According to a global study co-led by NUI Galway, one in 11 stroke survivors have experienced a period of anger or upset in the one hour leading up to it.
The research published in the European Heart Journal found that one in 20 patients had engaged in heavy physical exertion. The possible triggers were discovered as part of the global INTERSTROKE study, the world’s largest research initiative of its kind, which looked at 13,462 acute stroke cases from patients of various ethnic backgrounds in 32 countries, including Ireland.
Stroke is a prominent cause of mortality and disability worldwide. Every year, over 7,500 Irish people suffer a stroke, with about 2,000 of them dying.
Professor Andrew Smyth, Professor of Clinical Epidemiology at NUI Galway, Director of the HRB-Clinical Research Facility Galway, and a Consultant Nephrologist at Galway University Hospitals, was one of the lead researchers.
“Stroke prevention is a priority for physicians, and despite advances, it remains difficult to predict when a stroke will occur. Many studies have focused on medium to long-term exposures, such as hypertension, obesity, or smoking. Our study aimed to look at acute exposures that may act as triggers,” said Prof. Smyth.
The research examined patterns in patients who had an ischemic stroke, which occurs when a blood clot clogs or narrows an artery leading to the brain, as well as intracerebral haemorrhage, a less common type of stroke that involves bleeding within the brain tissue itself.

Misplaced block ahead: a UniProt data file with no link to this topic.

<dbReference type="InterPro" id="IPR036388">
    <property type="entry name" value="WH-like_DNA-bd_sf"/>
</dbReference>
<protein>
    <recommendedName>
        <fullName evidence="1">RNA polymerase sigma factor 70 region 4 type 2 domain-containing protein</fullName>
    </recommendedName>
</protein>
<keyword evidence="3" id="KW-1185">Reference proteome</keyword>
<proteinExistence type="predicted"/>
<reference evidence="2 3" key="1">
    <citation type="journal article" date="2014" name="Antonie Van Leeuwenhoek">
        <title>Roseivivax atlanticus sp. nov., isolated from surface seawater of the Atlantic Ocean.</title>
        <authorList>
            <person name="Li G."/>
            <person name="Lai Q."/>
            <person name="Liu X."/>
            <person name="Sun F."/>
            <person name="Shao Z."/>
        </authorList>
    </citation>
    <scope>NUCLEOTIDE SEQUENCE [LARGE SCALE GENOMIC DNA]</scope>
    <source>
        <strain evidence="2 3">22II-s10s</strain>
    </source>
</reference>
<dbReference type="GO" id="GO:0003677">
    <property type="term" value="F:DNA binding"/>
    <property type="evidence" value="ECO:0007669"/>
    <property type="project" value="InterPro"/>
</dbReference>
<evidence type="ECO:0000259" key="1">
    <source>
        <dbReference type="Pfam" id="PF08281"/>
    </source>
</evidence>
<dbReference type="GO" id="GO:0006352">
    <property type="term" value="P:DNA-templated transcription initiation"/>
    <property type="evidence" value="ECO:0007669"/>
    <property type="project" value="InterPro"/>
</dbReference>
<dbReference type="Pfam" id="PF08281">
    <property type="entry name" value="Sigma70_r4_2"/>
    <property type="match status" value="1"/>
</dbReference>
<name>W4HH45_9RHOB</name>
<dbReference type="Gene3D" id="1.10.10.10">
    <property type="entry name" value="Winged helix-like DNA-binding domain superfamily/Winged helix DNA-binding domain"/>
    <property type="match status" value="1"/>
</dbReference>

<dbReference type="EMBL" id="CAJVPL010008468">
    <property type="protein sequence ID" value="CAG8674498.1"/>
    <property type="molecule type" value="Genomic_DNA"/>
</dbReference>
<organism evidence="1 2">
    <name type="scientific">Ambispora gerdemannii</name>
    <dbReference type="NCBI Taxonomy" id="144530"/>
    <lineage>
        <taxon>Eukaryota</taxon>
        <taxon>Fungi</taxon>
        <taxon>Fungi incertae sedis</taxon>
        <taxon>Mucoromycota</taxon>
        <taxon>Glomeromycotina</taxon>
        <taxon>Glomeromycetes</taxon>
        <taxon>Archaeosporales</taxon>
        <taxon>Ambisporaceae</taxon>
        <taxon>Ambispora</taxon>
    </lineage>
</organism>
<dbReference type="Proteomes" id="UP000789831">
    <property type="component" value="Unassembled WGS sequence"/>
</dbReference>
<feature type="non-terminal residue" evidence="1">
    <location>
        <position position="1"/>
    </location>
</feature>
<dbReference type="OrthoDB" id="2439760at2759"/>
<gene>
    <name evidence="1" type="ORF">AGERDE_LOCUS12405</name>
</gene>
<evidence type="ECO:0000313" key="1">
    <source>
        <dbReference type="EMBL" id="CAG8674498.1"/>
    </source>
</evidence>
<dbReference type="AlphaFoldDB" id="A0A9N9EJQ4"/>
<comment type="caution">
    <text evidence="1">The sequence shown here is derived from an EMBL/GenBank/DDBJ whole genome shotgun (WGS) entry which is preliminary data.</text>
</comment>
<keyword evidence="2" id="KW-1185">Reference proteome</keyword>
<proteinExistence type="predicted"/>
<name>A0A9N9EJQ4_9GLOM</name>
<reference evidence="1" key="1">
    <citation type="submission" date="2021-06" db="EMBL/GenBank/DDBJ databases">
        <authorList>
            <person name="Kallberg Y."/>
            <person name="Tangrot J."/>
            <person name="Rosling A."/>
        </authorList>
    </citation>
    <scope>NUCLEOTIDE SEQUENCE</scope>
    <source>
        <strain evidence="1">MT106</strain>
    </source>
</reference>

Prof. Smyth noted, “We looked at two separate triggers. Our research found that anger or emotional upset was linked to an approximately 30 percent increase in the risk of stroke during one hour after an episode — with a greater increase if the patient did not have a history of depression. The odds were also greater for those with a lower level of education.”
“We also found that heavy physical exertion was linked to an approximately 60 percent increase in risk is of intracerebral haemorrhage during the one hour after the episode of heavy exertion. There was a greater increase for women and less risk for those with a normal BMI,” he further said.
The researchers also discovered that there was no increase with exposure to both triggers of anger and heavy physical exertion.
Co-author of the paper, Dr. Michelle Canavan, Consultant Stroke Physician at Galway University Hospitals commented, “Our message is for people to practice mental and physical wellness at all ages. But it is also important for some people to avoid heavy physical exertion, particularly if they are high-risk of cardiovascular, while also adopting a healthy lifestyle of regular exercise.”